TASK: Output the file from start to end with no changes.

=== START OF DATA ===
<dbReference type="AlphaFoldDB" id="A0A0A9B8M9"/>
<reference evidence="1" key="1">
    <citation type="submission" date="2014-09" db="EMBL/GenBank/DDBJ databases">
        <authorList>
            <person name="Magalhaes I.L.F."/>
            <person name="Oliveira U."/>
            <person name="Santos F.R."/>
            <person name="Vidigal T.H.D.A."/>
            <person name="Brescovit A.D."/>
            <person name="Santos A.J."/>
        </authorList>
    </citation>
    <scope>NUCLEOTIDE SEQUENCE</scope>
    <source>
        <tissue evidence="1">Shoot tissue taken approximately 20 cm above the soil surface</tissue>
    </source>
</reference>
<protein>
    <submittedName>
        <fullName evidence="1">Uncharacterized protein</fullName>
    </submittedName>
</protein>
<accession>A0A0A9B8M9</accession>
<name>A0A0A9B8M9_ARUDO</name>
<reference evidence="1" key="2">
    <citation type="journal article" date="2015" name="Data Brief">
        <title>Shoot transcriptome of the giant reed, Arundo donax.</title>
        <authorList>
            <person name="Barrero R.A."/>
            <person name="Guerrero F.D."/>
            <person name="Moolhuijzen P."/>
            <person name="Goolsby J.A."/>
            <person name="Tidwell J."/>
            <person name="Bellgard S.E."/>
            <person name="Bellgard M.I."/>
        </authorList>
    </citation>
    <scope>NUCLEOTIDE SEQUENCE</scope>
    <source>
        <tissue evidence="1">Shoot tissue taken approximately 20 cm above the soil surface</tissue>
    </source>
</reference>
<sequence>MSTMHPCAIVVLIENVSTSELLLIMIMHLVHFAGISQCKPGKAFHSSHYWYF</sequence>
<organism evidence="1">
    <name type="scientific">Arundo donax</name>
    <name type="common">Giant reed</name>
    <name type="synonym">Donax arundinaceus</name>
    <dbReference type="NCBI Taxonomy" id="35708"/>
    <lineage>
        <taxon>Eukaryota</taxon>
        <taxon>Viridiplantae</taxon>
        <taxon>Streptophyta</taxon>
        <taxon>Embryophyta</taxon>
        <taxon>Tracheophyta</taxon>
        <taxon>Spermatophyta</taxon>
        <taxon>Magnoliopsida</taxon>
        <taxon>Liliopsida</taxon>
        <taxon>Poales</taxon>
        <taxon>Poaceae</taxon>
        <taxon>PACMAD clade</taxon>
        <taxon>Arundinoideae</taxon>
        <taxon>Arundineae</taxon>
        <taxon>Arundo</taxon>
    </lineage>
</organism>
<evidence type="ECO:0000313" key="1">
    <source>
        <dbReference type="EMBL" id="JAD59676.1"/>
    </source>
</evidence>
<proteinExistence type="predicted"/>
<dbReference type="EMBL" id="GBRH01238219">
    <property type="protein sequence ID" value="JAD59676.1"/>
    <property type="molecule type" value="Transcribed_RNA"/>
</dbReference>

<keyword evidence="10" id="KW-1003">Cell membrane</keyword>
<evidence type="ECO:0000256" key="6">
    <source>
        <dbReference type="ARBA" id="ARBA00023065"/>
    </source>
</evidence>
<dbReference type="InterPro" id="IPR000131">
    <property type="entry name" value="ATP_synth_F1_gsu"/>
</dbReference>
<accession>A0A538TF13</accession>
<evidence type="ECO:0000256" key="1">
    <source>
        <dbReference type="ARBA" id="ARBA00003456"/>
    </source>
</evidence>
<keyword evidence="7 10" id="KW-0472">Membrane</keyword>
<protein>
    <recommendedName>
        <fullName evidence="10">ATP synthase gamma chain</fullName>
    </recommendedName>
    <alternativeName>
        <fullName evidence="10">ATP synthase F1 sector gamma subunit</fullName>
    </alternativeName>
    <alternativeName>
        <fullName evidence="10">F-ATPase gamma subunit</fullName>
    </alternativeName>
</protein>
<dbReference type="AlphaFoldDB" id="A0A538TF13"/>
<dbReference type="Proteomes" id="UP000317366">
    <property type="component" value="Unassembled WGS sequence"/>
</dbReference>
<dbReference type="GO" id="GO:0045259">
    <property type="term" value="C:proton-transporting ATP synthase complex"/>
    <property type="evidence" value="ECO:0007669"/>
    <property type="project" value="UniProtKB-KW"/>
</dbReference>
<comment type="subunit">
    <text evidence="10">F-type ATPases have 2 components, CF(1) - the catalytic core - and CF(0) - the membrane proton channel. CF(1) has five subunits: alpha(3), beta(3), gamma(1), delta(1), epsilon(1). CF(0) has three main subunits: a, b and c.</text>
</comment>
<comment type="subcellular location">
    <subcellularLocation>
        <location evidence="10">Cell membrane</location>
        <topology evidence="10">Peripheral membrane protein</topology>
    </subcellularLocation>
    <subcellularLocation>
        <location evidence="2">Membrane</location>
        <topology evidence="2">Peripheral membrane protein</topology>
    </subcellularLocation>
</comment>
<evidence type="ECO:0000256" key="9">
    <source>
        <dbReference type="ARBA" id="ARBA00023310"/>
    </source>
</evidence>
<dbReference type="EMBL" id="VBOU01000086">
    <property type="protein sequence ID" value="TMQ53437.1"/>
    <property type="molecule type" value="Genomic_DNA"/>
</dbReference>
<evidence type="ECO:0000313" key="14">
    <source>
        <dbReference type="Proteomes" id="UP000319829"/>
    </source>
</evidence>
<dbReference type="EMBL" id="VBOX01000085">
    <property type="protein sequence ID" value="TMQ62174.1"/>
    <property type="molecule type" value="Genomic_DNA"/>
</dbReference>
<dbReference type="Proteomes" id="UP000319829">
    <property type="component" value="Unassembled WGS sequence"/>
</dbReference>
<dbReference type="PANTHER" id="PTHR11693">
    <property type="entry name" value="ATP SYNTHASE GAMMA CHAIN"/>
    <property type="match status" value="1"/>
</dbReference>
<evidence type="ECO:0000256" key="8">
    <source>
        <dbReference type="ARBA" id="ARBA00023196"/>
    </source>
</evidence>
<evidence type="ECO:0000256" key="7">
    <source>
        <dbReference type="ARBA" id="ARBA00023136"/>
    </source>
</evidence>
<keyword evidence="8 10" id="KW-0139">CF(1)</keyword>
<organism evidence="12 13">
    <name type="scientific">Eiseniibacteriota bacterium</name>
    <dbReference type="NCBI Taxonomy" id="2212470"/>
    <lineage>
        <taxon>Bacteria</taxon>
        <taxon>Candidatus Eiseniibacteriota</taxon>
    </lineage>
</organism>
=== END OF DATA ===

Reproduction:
<dbReference type="AlphaFoldDB" id="A0A0A9B8M9"/>
<reference evidence="1" key="1">
    <citation type="submission" date="2014-09" db="EMBL/GenBank/DDBJ databases">
        <authorList>
            <person name="Magalhaes I.L.F."/>
            <person name="Oliveira U."/>
            <person name="Santos F.R."/>
            <person name="Vidigal T.H.D.A."/>
            <person name="Brescovit A.D."/>
            <person name="Santos A.J."/>
        </authorList>
    </citation>
    <scope>NUCLEOTIDE SEQUENCE</scope>
    <source>
        <tissue evidence="1">Shoot tissue taken approximately 20 cm above the soil surface</tissue>
    </source>
</reference>
<protein>
    <submittedName>
        <fullName evidence="1">Uncharacterized protein</fullName>
    </submittedName>
</protein>
<accession>A0A0A9B8M9</accession>
<name>A0A0A9B8M9_ARUDO</name>
<reference evidence="1" key="2">
    <citation type="journal article" date="2015" name="Data Brief">
        <title>Shoot transcriptome of the giant reed, Arundo donax.</title>
        <authorList>
            <person name="Barrero R.A."/>
            <person name="Guerrero F.D."/>
            <person name="Moolhuijzen P."/>
            <person name="Goolsby J.A."/>
            <person name="Tidwell J."/>
            <person name="Bellgard S.E."/>
            <person name="Bellgard M.I."/>
        </authorList>
    </citation>
    <scope>NUCLEOTIDE SEQUENCE</scope>
    <source>
        <tissue evidence="1">Shoot tissue taken approximately 20 cm above the soil surface</tissue>
    </source>
</reference>
<sequence>MSTMHPCAIVVLIENVSTSELLLIMIMHLVHFAGISQCKPGKAFHSSHYWYF</sequence>
<organism evidence="1">
    <name type="scientific">Arundo donax</name>
    <name type="common">Giant reed</name>
    <name type="synonym">Donax arundinaceus</name>
    <dbReference type="NCBI Taxonomy" id="35708"/>
    <lineage>
        <taxon>Eukaryota</taxon>
        <taxon>Viridiplantae</taxon>
        <taxon>Streptophyta</taxon>
        <taxon>Embryophyta</taxon>
        <taxon>Tracheophyta</taxon>
        <taxon>Spermatophyta</taxon>
        <taxon>Magnoliopsida</taxon>
        <taxon>Liliopsida</taxon>
        <taxon>Poales</taxon>
        <taxon>Poaceae</taxon>
        <taxon>PACMAD clade</taxon>
        <taxon>Arundinoideae</taxon>
        <taxon>Arundineae</taxon>
        <taxon>Arundo</taxon>
    </lineage>
</organism>
<evidence type="ECO:0000313" key="1">
    <source>
        <dbReference type="EMBL" id="JAD59676.1"/>
    </source>
</evidence>
<proteinExistence type="predicted"/>
<dbReference type="EMBL" id="GBRH01238219">
    <property type="protein sequence ID" value="JAD59676.1"/>
    <property type="molecule type" value="Transcribed_RNA"/>
</dbReference>

<keyword evidence="10" id="KW-1003">Cell membrane</keyword>
<evidence type="ECO:0000256" key="6">
    <source>
        <dbReference type="ARBA" id="ARBA00023065"/>
    </source>
</evidence>
<dbReference type="InterPro" id="IPR000131">
    <property type="entry name" value="ATP_synth_F1_gsu"/>
</dbReference>
<accession>A0A538TF13</accession>
<evidence type="ECO:0000256" key="1">
    <source>
        <dbReference type="ARBA" id="ARBA00003456"/>
    </source>
</evidence>
<keyword evidence="7 10" id="KW-0472">Membrane</keyword>
<protein>
    <recommendedName>
        <fullName evidence="10">ATP synthase gamma chain</fullName>
    </recommendedName>
    <alternativeName>
        <fullName evidence="10">ATP synthase F1 sector gamma subunit</fullName>
    </alternativeName>
    <alternativeName>
        <fullName evidence="10">F-ATPase gamma subunit</fullName>
    </alternativeName>
</protein>
<dbReference type="AlphaFoldDB" id="A0A538TF13"/>
<dbReference type="Proteomes" id="UP000317366">
    <property type="component" value="Unassembled WGS sequence"/>
</dbReference>
<dbReference type="GO" id="GO:0045259">
    <property type="term" value="C:proton-transporting ATP synthase complex"/>
    <property type="evidence" value="ECO:0007669"/>
    <property type="project" value="UniProtKB-KW"/>
</dbReference>
<comment type="subunit">
    <text evidence="10">F-type ATPases have 2 components, CF(1) - the catalytic core - and CF(0) - the membrane proton channel. CF(1) has five subunits: alpha(3), beta(3), gamma(1), delta(1), epsilon(1). CF(0) has three main subunits: a, b and c.</text>
</comment>
<comment type="subcellular location">
    <subcellularLocation>
        <location evidence="10">Cell membrane</location>
        <topology evidence="10">Peripheral membrane protein</topology>
    </subcellularLocation>
    <subcellularLocation>
        <location evidence="2">Membrane</location>
        <topology evidence="2">Peripheral membrane protein</topology>
    </subcellularLocation>
</comment>
<evidence type="ECO:0000256" key="9">
    <source>
        <dbReference type="ARBA" id="ARBA00023310"/>
    </source>
</evidence>
<dbReference type="EMBL" id="VBOU01000086">
    <property type="protein sequence ID" value="TMQ53437.1"/>
    <property type="molecule type" value="Genomic_DNA"/>
</dbReference>
<evidence type="ECO:0000313" key="14">
    <source>
        <dbReference type="Proteomes" id="UP000319829"/>
    </source>
</evidence>
<dbReference type="EMBL" id="VBOX01000085">
    <property type="protein sequence ID" value="TMQ62174.1"/>
    <property type="molecule type" value="Genomic_DNA"/>
</dbReference>
<dbReference type="Proteomes" id="UP000319829">
    <property type="component" value="Unassembled WGS sequence"/>
</dbReference>
<dbReference type="PANTHER" id="PTHR11693">
    <property type="entry name" value="ATP SYNTHASE GAMMA CHAIN"/>
    <property type="match status" value="1"/>
</dbReference>
<evidence type="ECO:0000256" key="8">
    <source>
        <dbReference type="ARBA" id="ARBA00023196"/>
    </source>
</evidence>
<evidence type="ECO:0000256" key="7">
    <source>
        <dbReference type="ARBA" id="ARBA00023136"/>
    </source>
</evidence>
<keyword evidence="8 10" id="KW-0139">CF(1)</keyword>
<organism evidence="12 13">
    <name type="scientific">Eiseniibacteriota bacterium</name>
    <dbReference type="NCBI Taxonomy" id="2212470"/>
    <lineage>
        <taxon>Bacteria</taxon>
        <taxon>Candidatus Eiseniibacteriota</taxon>
    </lineage>
</organism>